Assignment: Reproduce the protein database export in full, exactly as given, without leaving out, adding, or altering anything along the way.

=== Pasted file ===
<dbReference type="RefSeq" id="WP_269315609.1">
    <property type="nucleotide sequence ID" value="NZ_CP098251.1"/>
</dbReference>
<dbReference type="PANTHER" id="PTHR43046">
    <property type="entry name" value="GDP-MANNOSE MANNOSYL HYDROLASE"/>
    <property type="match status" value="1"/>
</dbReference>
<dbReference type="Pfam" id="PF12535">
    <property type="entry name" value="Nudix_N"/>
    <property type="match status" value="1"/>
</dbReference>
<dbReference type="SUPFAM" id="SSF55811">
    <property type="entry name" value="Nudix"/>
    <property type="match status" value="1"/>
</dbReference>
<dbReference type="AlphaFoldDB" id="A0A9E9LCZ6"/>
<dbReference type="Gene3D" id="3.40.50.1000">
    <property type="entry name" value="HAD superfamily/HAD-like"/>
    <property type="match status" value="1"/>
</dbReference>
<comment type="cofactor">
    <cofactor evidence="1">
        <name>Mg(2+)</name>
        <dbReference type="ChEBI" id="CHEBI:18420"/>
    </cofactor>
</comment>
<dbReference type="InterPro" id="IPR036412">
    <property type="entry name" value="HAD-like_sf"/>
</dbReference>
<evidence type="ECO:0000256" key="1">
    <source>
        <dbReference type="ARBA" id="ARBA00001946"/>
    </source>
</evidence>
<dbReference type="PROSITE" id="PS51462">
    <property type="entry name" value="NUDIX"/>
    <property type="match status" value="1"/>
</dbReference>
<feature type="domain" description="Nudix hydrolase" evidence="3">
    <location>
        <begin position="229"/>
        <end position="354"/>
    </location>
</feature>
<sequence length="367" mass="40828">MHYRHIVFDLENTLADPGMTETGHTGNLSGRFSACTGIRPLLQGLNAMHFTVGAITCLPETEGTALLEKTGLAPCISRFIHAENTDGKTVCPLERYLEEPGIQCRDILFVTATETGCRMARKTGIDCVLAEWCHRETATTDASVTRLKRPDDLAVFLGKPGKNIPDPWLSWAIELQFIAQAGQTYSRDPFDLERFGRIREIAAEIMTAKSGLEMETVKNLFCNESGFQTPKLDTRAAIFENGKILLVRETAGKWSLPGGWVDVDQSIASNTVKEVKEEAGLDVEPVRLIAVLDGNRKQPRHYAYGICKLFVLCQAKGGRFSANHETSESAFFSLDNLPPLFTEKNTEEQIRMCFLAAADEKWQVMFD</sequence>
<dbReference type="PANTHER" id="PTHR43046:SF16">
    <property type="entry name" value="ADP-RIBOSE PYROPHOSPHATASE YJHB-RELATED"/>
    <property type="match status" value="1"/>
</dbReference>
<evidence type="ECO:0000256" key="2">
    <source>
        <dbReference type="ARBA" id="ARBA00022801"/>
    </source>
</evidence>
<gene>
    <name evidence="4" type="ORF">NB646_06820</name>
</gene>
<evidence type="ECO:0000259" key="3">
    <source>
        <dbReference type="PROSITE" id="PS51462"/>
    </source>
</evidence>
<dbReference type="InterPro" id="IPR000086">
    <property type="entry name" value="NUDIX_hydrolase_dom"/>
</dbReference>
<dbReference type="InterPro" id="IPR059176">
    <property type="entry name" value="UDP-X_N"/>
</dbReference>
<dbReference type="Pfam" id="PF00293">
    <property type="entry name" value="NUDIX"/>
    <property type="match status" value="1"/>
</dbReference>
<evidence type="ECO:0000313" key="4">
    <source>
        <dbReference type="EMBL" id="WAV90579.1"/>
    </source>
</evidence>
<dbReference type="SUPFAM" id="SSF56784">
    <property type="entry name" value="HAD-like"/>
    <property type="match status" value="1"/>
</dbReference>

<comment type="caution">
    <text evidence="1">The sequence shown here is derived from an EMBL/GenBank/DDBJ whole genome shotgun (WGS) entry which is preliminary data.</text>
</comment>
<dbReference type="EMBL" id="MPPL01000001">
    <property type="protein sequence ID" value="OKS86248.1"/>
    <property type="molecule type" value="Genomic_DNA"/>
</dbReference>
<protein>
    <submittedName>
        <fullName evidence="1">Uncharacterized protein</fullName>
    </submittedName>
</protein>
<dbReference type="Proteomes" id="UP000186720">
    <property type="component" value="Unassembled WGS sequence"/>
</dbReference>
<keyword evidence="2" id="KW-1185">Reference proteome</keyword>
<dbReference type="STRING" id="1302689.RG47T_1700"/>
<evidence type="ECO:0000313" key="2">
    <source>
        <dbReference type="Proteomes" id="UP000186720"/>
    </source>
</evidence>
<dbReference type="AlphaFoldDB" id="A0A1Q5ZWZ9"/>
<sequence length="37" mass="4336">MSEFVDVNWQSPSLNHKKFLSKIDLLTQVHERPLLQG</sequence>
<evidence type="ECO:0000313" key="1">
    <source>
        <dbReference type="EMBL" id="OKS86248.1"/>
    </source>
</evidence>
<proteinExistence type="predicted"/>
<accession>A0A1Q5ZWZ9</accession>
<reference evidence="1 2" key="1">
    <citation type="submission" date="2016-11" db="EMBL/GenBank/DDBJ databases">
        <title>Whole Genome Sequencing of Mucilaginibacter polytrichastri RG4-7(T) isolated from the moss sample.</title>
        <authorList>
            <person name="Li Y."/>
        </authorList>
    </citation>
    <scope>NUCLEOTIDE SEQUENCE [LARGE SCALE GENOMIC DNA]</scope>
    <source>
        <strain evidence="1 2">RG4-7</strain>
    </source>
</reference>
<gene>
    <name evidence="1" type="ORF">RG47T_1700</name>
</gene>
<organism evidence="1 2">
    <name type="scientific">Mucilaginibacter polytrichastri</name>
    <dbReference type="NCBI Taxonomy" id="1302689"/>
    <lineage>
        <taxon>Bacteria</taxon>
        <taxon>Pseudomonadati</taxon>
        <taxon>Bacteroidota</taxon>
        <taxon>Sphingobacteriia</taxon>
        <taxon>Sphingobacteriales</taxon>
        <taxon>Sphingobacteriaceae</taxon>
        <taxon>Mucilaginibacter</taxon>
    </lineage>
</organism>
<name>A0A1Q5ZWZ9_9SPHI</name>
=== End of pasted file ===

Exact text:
<dbReference type="RefSeq" id="WP_269315609.1">
    <property type="nucleotide sequence ID" value="NZ_CP098251.1"/>
</dbReference>
<dbReference type="PANTHER" id="PTHR43046">
    <property type="entry name" value="GDP-MANNOSE MANNOSYL HYDROLASE"/>
    <property type="match status" value="1"/>
</dbReference>
<dbReference type="Pfam" id="PF12535">
    <property type="entry name" value="Nudix_N"/>
    <property type="match status" value="1"/>
</dbReference>
<dbReference type="SUPFAM" id="SSF55811">
    <property type="entry name" value="Nudix"/>
    <property type="match status" value="1"/>
</dbReference>
<dbReference type="AlphaFoldDB" id="A0A9E9LCZ6"/>
<dbReference type="Gene3D" id="3.40.50.1000">
    <property type="entry name" value="HAD superfamily/HAD-like"/>
    <property type="match status" value="1"/>
</dbReference>
<comment type="cofactor">
    <cofactor evidence="1">
        <name>Mg(2+)</name>
        <dbReference type="ChEBI" id="CHEBI:18420"/>
    </cofactor>
</comment>
<dbReference type="InterPro" id="IPR036412">
    <property type="entry name" value="HAD-like_sf"/>
</dbReference>
<evidence type="ECO:0000256" key="1">
    <source>
        <dbReference type="ARBA" id="ARBA00001946"/>
    </source>
</evidence>
<dbReference type="PROSITE" id="PS51462">
    <property type="entry name" value="NUDIX"/>
    <property type="match status" value="1"/>
</dbReference>
<feature type="domain" description="Nudix hydrolase" evidence="3">
    <location>
        <begin position="229"/>
        <end position="354"/>
    </location>
</feature>
<sequence length="367" mass="40828">MHYRHIVFDLENTLADPGMTETGHTGNLSGRFSACTGIRPLLQGLNAMHFTVGAITCLPETEGTALLEKTGLAPCISRFIHAENTDGKTVCPLERYLEEPGIQCRDILFVTATETGCRMARKTGIDCVLAEWCHRETATTDASVTRLKRPDDLAVFLGKPGKNIPDPWLSWAIELQFIAQAGQTYSRDPFDLERFGRIREIAAEIMTAKSGLEMETVKNLFCNESGFQTPKLDTRAAIFENGKILLVRETAGKWSLPGGWVDVDQSIASNTVKEVKEEAGLDVEPVRLIAVLDGNRKQPRHYAYGICKLFVLCQAKGGRFSANHETSESAFFSLDNLPPLFTEKNTEEQIRMCFLAAADEKWQVMFD</sequence>
<dbReference type="PANTHER" id="PTHR43046:SF16">
    <property type="entry name" value="ADP-RIBOSE PYROPHOSPHATASE YJHB-RELATED"/>
    <property type="match status" value="1"/>
</dbReference>
<evidence type="ECO:0000256" key="2">
    <source>
        <dbReference type="ARBA" id="ARBA00022801"/>
    </source>
</evidence>
<gene>
    <name evidence="4" type="ORF">NB646_06820</name>
</gene>
<evidence type="ECO:0000259" key="3">
    <source>
        <dbReference type="PROSITE" id="PS51462"/>
    </source>
</evidence>
<dbReference type="InterPro" id="IPR000086">
    <property type="entry name" value="NUDIX_hydrolase_dom"/>
</dbReference>
<dbReference type="InterPro" id="IPR059176">
    <property type="entry name" value="UDP-X_N"/>
</dbReference>
<dbReference type="Pfam" id="PF00293">
    <property type="entry name" value="NUDIX"/>
    <property type="match status" value="1"/>
</dbReference>
<evidence type="ECO:0000313" key="4">
    <source>
        <dbReference type="EMBL" id="WAV90579.1"/>
    </source>
</evidence>
<dbReference type="SUPFAM" id="SSF56784">
    <property type="entry name" value="HAD-like"/>
    <property type="match status" value="1"/>
</dbReference>

<comment type="caution">
    <text evidence="1">The sequence shown here is derived from an EMBL/GenBank/DDBJ whole genome shotgun (WGS) entry which is preliminary data.</text>
</comment>
<dbReference type="EMBL" id="MPPL01000001">
    <property type="protein sequence ID" value="OKS86248.1"/>
    <property type="molecule type" value="Genomic_DNA"/>
</dbReference>
<protein>
    <submittedName>
        <fullName evidence="1">Uncharacterized protein</fullName>
    </submittedName>
</protein>
<dbReference type="Proteomes" id="UP000186720">
    <property type="component" value="Unassembled WGS sequence"/>
</dbReference>
<keyword evidence="2" id="KW-1185">Reference proteome</keyword>
<dbReference type="STRING" id="1302689.RG47T_1700"/>
<evidence type="ECO:0000313" key="2">
    <source>
        <dbReference type="Proteomes" id="UP000186720"/>
    </source>
</evidence>
<dbReference type="AlphaFoldDB" id="A0A1Q5ZWZ9"/>
<sequence length="37" mass="4336">MSEFVDVNWQSPSLNHKKFLSKIDLLTQVHERPLLQG</sequence>
<evidence type="ECO:0000313" key="1">
    <source>
        <dbReference type="EMBL" id="OKS86248.1"/>
    </source>
</evidence>
<proteinExistence type="predicted"/>
<accession>A0A1Q5ZWZ9</accession>
<reference evidence="1 2" key="1">
    <citation type="submission" date="2016-11" db="EMBL/GenBank/DDBJ databases">
        <title>Whole Genome Sequencing of Mucilaginibacter polytrichastri RG4-7(T) isolated from the moss sample.</title>
        <authorList>
            <person name="Li Y."/>
        </authorList>
    </citation>
    <scope>NUCLEOTIDE SEQUENCE [LARGE SCALE GENOMIC DNA]</scope>
    <source>
        <strain evidence="1 2">RG4-7</strain>
    </source>
</reference>
<gene>
    <name evidence="1" type="ORF">RG47T_1700</name>
</gene>
<organism evidence="1 2">
    <name type="scientific">Mucilaginibacter polytrichastri</name>
    <dbReference type="NCBI Taxonomy" id="1302689"/>
    <lineage>
        <taxon>Bacteria</taxon>
        <taxon>Pseudomonadati</taxon>
        <taxon>Bacteroidota</taxon>
        <taxon>Sphingobacteriia</taxon>
        <taxon>Sphingobacteriales</taxon>
        <taxon>Sphingobacteriaceae</taxon>
        <taxon>Mucilaginibacter</taxon>
    </lineage>
</organism>
<name>A0A1Q5ZWZ9_9SPHI</name>